In Science this week, an international research team led by investigators at the New York University School of Medicine reports that the "overall elongation rate of transcription is tightly controlled by the rate of translation," and that there is an inverse correlation between the rate of transcription and the number of rare codons in a gene. Cooperation between ribosome translation and RNA polymerase, they write, "ensure[s] that the transcriptional yield is always adjusted to translational needs at different genes and under various growth conditions."
In a paper published online in advance this week, researchers at the University of Cambridge present evidence that mobile small silencing RNAs in Arabidopsis "direct epigenetic modification in recipient cells." Using sRNA biogenesis-blocking mutants, the team shows that "transgene-derived and a substantial potion of endogenous sRNA has moved across the graft union." The team suggests that sRNA represents a mechanism through which epigenetic modification-related transmissions "could affect genome defense and responses to external stimuli" that affect plants.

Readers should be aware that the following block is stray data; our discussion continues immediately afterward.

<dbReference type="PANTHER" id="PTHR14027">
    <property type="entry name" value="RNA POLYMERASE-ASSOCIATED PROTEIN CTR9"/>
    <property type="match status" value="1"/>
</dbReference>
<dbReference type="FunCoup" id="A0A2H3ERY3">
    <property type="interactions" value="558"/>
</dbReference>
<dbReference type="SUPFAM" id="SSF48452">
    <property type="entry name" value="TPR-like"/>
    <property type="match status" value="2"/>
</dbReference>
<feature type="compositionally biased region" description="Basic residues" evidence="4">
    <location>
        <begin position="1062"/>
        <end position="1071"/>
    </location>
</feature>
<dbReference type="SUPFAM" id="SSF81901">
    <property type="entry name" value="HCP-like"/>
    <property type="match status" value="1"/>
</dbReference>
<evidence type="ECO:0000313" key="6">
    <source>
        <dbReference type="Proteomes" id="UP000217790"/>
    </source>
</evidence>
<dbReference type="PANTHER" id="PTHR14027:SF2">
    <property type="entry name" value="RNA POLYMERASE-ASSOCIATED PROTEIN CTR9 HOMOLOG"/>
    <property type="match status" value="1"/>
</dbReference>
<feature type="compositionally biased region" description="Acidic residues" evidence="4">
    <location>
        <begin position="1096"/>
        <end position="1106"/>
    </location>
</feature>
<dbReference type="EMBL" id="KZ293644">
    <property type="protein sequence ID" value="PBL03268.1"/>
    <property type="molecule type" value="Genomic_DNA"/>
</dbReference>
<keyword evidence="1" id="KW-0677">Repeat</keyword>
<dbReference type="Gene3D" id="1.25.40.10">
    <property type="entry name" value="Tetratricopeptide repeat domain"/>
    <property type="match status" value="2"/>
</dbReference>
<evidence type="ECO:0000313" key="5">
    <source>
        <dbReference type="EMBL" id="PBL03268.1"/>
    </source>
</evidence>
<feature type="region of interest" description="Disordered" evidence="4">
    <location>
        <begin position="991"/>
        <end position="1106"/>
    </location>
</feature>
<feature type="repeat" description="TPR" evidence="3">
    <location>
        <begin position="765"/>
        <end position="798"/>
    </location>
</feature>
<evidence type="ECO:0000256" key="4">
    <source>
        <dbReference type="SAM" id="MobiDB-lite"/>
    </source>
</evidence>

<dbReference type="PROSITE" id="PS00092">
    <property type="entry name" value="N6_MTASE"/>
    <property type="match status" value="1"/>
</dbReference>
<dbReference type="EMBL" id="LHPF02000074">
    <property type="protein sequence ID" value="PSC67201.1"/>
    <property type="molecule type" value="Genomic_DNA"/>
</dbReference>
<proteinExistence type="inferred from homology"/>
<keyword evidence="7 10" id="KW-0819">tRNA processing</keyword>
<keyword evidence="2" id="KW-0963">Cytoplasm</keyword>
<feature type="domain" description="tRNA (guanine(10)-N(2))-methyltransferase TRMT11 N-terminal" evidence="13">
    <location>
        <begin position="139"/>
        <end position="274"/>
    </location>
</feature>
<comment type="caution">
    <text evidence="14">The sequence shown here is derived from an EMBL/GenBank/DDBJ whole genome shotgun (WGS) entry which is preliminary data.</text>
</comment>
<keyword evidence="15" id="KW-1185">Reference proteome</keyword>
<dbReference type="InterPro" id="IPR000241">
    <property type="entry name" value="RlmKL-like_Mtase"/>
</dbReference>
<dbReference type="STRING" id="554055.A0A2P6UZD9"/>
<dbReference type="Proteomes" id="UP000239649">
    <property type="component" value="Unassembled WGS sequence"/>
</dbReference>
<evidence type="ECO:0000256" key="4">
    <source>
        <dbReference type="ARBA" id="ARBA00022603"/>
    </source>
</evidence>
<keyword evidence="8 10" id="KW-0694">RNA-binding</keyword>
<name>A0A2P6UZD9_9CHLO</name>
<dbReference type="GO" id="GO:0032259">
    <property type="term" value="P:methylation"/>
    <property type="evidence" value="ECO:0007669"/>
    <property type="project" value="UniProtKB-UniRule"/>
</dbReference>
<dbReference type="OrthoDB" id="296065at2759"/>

In a related paper published in advance, online in Science, investigators in France and the US report that "small RNA duplexes function as mobile silencing signals between plant cells." Specifically, 21-nt duplexes of small interfering RNA are transformed from longer, double-stranded precursors by DCL4 in plants. "Using cell-specific rescue of DCL4 function and cell-specific inhibition of RNAi movement," the team demonstrates that both exogenous and endogenous siRNAs act as mobile silencing signals between plant cells.
Researchers in the US and Canada express that a complex set of modifiers influences phenotypic variation among individuals in their article "Genotype to Phenotype: A Complex Problem." Robin Dowell et al. generated a whole-genome sequence of Saccharomyces cerevisiae in which they deleted 5,100 genes. Then, by performing a "genome-wide comparison of deletion mutant phenotypes," they "identified a subset of genes that were conditionally essential by strain" of the model yeast. Further analysis revealed that "conditional phenotype was most often governed by complex genetic interactions, depending on multiple background-specific modifiers," the authors conclude.